Development stage El Morro gold and copper project in Chile. Source: New Gold

As one door closes, another opens. Fresh from licking its wounds at having failed to acquire the rich Canadian Malartic gold mine in Quebec, Goldcorp (NYSE:GG) learned the other day that its on-again, off-again El Morro copper and gold project in Chile is back on. A Chilean appeals court rejected the latest attempt by local indigenous populations to stop the miner from advancing the project, though the groups will likely appeal the decision to the Supreme Court.

El Morro is Goldcorp's only major asset in Chile, holding an estimated 8.4 million ounces of gold and 6.1 billion pounds of copper. Having aquired a 70% position in 2010, Goldcorp and minority partner New Gold (NYSEMKT:NGD) have struggled to get the project moving as one special interest and then another threw roadblocks in their path.

In 2012, the Huascoaltinos indigenous community successfully persuaded an appeals court it had a right to have greater input into the project and could take a bigger piece of the resource pie that will ultimately be mined, a decision affirmed at the time by the Chilean Supreme Court, which subsequently suspended Goldcorp's environmental permit. 

Last August, though, Goldcorp submitted a new compensation plan for the project, giving the indigenous Diaguita ethnic population, which owns surface rights to El Morro, thousands of hectares across the region. That led the Supreme Court to restore the environmental permit. But the group appealed again, arguing the consultation, based on an International Labor Organization convention, wasn't properly conducted and raising concerns the mine would be built on sacred ancestral lands, livestock would be harmed, and scarce water supplies would be restricted.

This all set up the decision the other day in which the appeals court chose not to hear the case, determining the Diaguita community wasn't affected by the project and saying Goldcorp and New Gold had fully complied with the order to consult with the Huascoaltinos.

Now the case will likely move again to Chile's highest court, where Goldcorp anticipates a mid-2014 ruling. In the interim, all project field work executed under its environmental permit will remain suspended, though activities not related to construction, such as detailed engineering, design work, and architectural planning, continue apace.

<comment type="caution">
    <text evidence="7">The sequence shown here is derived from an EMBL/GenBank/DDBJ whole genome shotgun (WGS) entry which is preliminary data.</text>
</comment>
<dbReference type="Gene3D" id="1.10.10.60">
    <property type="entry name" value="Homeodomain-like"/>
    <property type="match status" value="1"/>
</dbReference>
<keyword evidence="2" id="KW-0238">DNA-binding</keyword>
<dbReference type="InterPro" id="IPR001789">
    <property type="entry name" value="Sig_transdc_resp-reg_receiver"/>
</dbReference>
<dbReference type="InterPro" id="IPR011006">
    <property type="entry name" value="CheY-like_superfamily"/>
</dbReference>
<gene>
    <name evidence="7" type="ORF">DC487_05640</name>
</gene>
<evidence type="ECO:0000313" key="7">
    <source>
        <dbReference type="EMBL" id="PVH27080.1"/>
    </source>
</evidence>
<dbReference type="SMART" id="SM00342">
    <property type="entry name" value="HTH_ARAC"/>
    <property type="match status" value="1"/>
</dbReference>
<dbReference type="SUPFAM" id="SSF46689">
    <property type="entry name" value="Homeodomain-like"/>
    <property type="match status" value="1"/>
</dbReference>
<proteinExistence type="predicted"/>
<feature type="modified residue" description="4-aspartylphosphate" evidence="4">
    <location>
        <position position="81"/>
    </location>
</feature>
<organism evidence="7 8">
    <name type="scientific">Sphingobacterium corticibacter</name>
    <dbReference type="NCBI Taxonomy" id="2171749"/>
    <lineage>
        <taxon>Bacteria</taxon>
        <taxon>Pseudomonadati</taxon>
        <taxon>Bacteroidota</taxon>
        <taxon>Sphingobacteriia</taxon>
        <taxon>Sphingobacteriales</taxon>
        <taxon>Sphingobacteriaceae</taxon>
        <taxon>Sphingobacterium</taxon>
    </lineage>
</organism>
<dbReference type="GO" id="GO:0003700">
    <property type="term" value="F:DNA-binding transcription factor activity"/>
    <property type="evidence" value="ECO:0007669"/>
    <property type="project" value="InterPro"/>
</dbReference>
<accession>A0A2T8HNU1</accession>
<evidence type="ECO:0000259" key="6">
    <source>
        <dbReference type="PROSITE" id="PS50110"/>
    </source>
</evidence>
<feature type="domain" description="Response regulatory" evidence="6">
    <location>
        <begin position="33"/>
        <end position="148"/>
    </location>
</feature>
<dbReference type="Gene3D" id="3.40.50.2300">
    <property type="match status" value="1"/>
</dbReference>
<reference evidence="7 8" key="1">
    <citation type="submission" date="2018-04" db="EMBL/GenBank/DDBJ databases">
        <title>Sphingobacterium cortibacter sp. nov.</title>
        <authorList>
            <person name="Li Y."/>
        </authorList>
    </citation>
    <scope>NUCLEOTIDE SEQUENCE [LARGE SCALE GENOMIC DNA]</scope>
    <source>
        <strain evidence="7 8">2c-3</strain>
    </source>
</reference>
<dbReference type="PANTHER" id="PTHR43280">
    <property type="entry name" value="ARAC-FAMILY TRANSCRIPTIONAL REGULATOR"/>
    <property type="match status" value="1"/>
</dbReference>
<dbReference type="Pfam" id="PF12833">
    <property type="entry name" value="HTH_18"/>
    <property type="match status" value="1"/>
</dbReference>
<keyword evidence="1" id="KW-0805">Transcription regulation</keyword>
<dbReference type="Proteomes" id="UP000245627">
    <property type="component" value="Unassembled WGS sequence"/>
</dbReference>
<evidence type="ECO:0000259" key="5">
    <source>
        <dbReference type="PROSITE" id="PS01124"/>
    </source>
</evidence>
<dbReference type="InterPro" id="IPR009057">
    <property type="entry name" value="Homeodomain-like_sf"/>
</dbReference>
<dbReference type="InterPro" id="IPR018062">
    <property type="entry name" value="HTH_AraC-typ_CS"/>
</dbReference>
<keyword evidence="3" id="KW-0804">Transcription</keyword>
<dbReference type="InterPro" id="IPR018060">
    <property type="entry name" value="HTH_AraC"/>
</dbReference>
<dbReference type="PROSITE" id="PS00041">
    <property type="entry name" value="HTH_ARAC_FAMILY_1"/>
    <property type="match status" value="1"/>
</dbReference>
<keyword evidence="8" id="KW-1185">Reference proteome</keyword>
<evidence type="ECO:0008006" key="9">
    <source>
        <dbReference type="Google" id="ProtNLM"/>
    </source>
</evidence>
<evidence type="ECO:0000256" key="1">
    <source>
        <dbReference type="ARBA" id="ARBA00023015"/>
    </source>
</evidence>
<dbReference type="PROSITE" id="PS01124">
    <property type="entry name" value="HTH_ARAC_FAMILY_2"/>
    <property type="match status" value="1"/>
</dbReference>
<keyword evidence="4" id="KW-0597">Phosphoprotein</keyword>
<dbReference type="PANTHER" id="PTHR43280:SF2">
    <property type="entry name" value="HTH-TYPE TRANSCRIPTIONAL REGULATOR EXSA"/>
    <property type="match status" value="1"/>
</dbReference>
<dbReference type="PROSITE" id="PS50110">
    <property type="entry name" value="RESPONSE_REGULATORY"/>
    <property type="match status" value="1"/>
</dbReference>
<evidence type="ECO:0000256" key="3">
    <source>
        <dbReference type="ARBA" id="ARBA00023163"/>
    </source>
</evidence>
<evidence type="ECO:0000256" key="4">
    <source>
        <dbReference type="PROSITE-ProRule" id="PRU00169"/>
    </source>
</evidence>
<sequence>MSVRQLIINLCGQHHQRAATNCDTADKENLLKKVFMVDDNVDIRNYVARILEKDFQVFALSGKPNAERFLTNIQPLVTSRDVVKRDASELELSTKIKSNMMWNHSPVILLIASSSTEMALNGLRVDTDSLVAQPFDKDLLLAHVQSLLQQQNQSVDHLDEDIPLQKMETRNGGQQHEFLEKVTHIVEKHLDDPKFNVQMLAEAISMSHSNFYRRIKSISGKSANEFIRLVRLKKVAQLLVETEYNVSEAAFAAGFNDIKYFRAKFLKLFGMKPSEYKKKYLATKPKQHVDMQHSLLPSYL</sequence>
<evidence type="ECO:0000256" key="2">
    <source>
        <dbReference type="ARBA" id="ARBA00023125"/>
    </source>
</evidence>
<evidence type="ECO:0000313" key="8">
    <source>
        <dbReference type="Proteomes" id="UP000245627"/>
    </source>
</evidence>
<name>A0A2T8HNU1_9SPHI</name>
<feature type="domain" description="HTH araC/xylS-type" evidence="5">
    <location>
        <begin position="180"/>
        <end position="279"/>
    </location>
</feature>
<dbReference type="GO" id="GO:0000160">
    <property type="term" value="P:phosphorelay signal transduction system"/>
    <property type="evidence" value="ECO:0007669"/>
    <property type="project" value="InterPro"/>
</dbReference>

El Morro promises to be a world-class mine once finally approved, but the delays caused Goldcorp to seek out a quality asset that was already producing in a politically stable region, hence the Malartic acquisition attempt.

Most of the Goldcorp's projects are located in Mexico, where 40% of its proven and probable reserves are clustered and which produced more than half of its gold last year. While it is more stable than either Chile or Argentina, Mexico recently enacted a windfall profit tax of 7.5% on natural resources miners, plus an additional 0.5% on those extracting precious metals. The levy raises Goldcorp's effective tax rate to more than 40%.

Based on its 70% stake in El Morro, Goldcorp's claim on the mine's proven and probable reserves amounts to 6.7 million ounces of gold and 4.9 billion pounds of copper.

Pricing for the metals, however, remains pressured. Gold is below $1,285 an ounce again after the Federal Reserve continued to taper its quantitative easing program. Copper, which has been struggling to maintain the levels it hit as recently as last year, is turning south once more as China imposes restrictions on commodities-backed financing deals. Iron ore was especially slammed, but copper, which is more easily stored and is more portable, has weakened as well.

With the initial capital expenditures at El Morro estimated to be $3.9 billion, of which Goldcorp would be responsible for 70%, metal pricing weakness could end up being a flashing red light for the miner even if the courts say "go."

Rich Duprey has no position in any stocks mentioned. The Motley Fool has no position in any of the stocks mentioned. Try any of our Foolish newsletter services free for 30 days. We Fools may not all hold the same opinions, but we all believe that considering a diverse range of insights makes us better investors. The Motley Fool has a disclosure policy.